Dr. Jennifer W. Shewmaker

Parent, Educator, Author

Building Sexual Self-Efficacy with Middle School Kids

Sexual self-efficacy grows in importance as your children get older. Middle school is an important time to begin to build skills that your child will use later in life to help them use agency in making choices about their own sexual behaviors.

This is the time when you must start  talking about pornography. For younger children, or those just entering middle school, a simple conversation might start with, “Sometimes when kids have questions about sex, they look on line. But they may end up seeing things that they weren’t planning to see.” You can ask if they’ve ever heard of that or seen something that they weren’t expecting. If they have seen pornography, allow them to talk about how they felt about it.

It’s especially important to talk about the implications of viewing pornography. For example, many of the sexual acts depicted in pornography are not consistent with mutually respectful and satisfying sexual relationships. There are acts, such as anal sex or one woman engaging with multiple men, that many couples are not interested in. Pornography also often depicts women as sexual objects for the pleasure of men, pure objectification without a focus on the woman’s pleasure. You need to talk with your child about the fact that in real life, people may not be interested in some of the acts that pornography portrays, and that in a healthy sexual relationship, a partner must always be able to say no and to make their own decisions about what they want to engage in.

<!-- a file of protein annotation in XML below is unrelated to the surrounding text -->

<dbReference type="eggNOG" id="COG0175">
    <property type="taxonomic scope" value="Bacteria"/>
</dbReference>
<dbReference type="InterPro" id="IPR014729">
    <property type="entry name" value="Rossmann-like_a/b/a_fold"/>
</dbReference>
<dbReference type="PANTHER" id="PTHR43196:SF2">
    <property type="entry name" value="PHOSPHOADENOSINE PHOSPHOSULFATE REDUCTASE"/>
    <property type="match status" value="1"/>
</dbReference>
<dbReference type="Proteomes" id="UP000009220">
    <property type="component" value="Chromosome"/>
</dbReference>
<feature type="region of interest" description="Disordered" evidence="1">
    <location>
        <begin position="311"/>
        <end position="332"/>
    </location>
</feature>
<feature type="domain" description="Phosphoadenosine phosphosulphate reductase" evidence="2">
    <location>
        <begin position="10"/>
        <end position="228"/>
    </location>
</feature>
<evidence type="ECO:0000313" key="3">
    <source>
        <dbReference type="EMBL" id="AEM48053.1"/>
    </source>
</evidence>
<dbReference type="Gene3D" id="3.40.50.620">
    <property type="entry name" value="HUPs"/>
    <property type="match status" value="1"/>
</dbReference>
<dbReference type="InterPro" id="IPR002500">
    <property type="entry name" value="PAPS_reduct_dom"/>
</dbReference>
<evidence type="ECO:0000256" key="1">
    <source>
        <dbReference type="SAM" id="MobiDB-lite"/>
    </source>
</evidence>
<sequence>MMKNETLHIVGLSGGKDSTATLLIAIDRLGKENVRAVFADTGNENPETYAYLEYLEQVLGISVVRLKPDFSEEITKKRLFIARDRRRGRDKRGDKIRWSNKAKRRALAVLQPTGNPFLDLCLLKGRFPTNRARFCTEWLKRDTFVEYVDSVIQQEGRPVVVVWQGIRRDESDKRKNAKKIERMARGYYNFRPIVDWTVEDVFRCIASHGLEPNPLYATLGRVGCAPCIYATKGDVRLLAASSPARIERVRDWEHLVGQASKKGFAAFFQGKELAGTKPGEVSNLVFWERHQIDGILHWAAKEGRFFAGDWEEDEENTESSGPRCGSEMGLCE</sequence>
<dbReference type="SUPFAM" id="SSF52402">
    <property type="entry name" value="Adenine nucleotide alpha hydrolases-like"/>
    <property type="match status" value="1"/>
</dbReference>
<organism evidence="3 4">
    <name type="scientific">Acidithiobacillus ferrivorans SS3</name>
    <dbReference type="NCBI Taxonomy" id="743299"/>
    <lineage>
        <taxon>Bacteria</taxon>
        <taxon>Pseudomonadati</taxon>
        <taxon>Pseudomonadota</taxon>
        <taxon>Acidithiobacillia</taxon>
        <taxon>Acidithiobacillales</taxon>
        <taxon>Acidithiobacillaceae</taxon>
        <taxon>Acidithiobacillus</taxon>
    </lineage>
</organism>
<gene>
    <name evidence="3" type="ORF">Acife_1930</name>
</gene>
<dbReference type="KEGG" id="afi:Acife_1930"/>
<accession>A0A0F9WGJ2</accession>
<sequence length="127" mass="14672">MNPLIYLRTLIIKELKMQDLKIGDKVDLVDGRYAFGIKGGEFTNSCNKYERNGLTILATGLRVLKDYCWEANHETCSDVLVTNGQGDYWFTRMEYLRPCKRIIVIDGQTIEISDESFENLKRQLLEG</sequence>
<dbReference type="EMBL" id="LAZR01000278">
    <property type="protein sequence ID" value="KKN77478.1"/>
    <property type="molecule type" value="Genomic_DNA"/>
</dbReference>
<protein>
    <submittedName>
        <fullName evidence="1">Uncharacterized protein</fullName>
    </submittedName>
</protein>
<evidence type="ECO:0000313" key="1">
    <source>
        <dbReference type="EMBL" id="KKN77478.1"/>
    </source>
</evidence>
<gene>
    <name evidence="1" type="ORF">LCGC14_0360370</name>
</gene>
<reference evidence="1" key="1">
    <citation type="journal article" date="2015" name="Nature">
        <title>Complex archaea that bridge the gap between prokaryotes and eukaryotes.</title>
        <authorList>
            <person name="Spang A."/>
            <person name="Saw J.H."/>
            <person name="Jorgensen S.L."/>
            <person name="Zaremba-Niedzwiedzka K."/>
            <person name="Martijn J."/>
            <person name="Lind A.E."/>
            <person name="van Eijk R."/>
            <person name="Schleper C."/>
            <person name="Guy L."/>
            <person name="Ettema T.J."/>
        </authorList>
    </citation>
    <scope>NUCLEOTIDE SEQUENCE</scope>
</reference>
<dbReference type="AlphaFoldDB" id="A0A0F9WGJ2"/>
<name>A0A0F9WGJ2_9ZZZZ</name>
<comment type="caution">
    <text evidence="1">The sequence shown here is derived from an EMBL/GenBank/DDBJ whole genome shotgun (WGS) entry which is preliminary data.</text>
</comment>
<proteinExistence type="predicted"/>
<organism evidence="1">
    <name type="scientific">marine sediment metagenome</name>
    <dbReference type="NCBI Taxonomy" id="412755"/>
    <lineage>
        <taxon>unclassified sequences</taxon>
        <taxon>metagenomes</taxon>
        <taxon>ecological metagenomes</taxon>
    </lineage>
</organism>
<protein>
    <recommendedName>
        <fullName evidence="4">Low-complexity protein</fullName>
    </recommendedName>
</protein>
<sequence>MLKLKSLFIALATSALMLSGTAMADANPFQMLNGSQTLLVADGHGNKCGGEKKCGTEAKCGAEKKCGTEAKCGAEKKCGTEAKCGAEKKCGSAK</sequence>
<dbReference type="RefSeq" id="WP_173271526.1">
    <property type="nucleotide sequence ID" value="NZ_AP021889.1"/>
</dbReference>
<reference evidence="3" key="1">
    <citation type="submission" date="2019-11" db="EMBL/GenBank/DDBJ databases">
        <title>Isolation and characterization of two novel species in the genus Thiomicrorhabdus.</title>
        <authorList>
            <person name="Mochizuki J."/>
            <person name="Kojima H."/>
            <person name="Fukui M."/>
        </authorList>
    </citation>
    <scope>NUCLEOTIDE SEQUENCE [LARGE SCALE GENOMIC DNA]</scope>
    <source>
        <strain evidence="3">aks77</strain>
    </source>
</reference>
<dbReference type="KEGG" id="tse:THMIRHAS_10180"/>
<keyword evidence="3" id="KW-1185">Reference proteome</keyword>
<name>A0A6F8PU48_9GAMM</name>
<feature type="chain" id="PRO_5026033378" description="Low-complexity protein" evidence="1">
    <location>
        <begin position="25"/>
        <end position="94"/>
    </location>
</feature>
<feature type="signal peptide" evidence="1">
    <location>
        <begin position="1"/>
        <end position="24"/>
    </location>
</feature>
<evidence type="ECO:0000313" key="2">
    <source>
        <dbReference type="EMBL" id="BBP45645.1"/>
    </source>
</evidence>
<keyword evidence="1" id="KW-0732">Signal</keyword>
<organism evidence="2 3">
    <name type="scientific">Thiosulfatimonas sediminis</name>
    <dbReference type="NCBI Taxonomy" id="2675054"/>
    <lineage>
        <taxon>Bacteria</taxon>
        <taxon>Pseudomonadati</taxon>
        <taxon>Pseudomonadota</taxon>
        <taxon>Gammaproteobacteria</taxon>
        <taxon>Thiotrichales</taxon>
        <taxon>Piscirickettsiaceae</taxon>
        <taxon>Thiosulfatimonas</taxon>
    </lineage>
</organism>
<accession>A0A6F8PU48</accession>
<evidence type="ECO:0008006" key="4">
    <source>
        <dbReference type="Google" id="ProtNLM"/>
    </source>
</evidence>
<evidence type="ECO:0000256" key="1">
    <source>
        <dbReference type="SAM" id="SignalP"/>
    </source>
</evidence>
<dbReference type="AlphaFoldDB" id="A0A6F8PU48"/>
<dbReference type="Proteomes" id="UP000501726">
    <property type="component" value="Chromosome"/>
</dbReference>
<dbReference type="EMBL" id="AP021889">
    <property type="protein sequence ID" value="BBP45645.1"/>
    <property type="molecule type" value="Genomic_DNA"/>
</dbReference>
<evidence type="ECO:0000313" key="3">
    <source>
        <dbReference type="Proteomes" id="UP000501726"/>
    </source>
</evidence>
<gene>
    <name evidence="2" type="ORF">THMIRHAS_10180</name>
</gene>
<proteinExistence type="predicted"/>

Watching pornography can give children an unrealistic idea of what is involved in healthy sexual relationships. It can also give them an unrealistic idea of what bodies should look like, and for young men can cause sexual dysfunction where they are only aroused by media, but not by a real person with whom they are in a relationship. For middle schoolers, an introduction to this conversation will open doors for future, more specific conversations as your child gets older. However, if you believe that your early adolescent is heavily involved with pornography, you will need to get into details as soon as possible. The truth is, pornography can distort a child’s understanding of healthy sexual relationships, so it’s vital that adults not shy away from these conversations.

For some specific ideas for conversation starters for talking with your kids about porn, check out this article from Joanna Schroeder on Babble.

2 comments on “Building Sexual Self-Efficacy with Middle School Kids

  1. The_L
    April 19, 2016

    The analogy I’ve used is that using porn for sex ed is like using an action movie to learn about physics and road safety.

    And the sad truth is, when teachers and parents don’t teach our children about sex, they WILL end up learning from pornography.

    • Jennifer Shewmaker
      April 19, 2016

      I so agree. If parents want to know what their kids are thinking about sex, the parent has to be willing to be the primary source of information! That means answering questions and having what may feel like awkward conversations.

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